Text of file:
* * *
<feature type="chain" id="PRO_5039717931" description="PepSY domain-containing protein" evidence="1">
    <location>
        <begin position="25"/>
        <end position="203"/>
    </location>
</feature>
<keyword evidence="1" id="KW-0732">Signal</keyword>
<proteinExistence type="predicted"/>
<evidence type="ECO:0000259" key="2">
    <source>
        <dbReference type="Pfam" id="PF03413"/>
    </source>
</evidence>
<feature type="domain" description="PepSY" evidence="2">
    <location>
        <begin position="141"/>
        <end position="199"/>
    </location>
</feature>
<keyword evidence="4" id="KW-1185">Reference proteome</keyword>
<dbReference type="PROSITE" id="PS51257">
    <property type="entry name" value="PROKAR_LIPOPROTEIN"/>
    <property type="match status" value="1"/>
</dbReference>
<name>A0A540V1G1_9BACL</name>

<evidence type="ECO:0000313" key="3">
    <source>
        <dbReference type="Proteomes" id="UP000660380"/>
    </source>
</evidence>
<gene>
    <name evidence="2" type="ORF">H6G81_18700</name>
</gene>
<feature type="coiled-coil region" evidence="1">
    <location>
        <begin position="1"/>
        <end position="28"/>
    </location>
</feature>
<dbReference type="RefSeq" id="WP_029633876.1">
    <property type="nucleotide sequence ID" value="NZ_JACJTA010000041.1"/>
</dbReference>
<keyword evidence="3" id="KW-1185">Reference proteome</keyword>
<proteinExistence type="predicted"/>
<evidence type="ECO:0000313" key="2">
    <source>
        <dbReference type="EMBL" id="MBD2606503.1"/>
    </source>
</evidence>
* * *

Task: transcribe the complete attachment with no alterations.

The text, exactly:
<feature type="chain" id="PRO_5039717931" description="PepSY domain-containing protein" evidence="1">
    <location>
        <begin position="25"/>
        <end position="203"/>
    </location>
</feature>
<keyword evidence="1" id="KW-0732">Signal</keyword>
<proteinExistence type="predicted"/>
<evidence type="ECO:0000259" key="2">
    <source>
        <dbReference type="Pfam" id="PF03413"/>
    </source>
</evidence>
<feature type="domain" description="PepSY" evidence="2">
    <location>
        <begin position="141"/>
        <end position="199"/>
    </location>
</feature>
<keyword evidence="4" id="KW-1185">Reference proteome</keyword>
<dbReference type="PROSITE" id="PS51257">
    <property type="entry name" value="PROKAR_LIPOPROTEIN"/>
    <property type="match status" value="1"/>
</dbReference>
<name>A0A540V1G1_9BACL</name>

<evidence type="ECO:0000313" key="3">
    <source>
        <dbReference type="Proteomes" id="UP000660380"/>
    </source>
</evidence>
<gene>
    <name evidence="2" type="ORF">H6G81_18700</name>
</gene>
<feature type="coiled-coil region" evidence="1">
    <location>
        <begin position="1"/>
        <end position="28"/>
    </location>
</feature>
<dbReference type="RefSeq" id="WP_029633876.1">
    <property type="nucleotide sequence ID" value="NZ_JACJTA010000041.1"/>
</dbReference>
<keyword evidence="3" id="KW-1185">Reference proteome</keyword>
<proteinExistence type="predicted"/>
<evidence type="ECO:0000313" key="2">
    <source>
        <dbReference type="EMBL" id="MBD2606503.1"/>
    </source>
</evidence>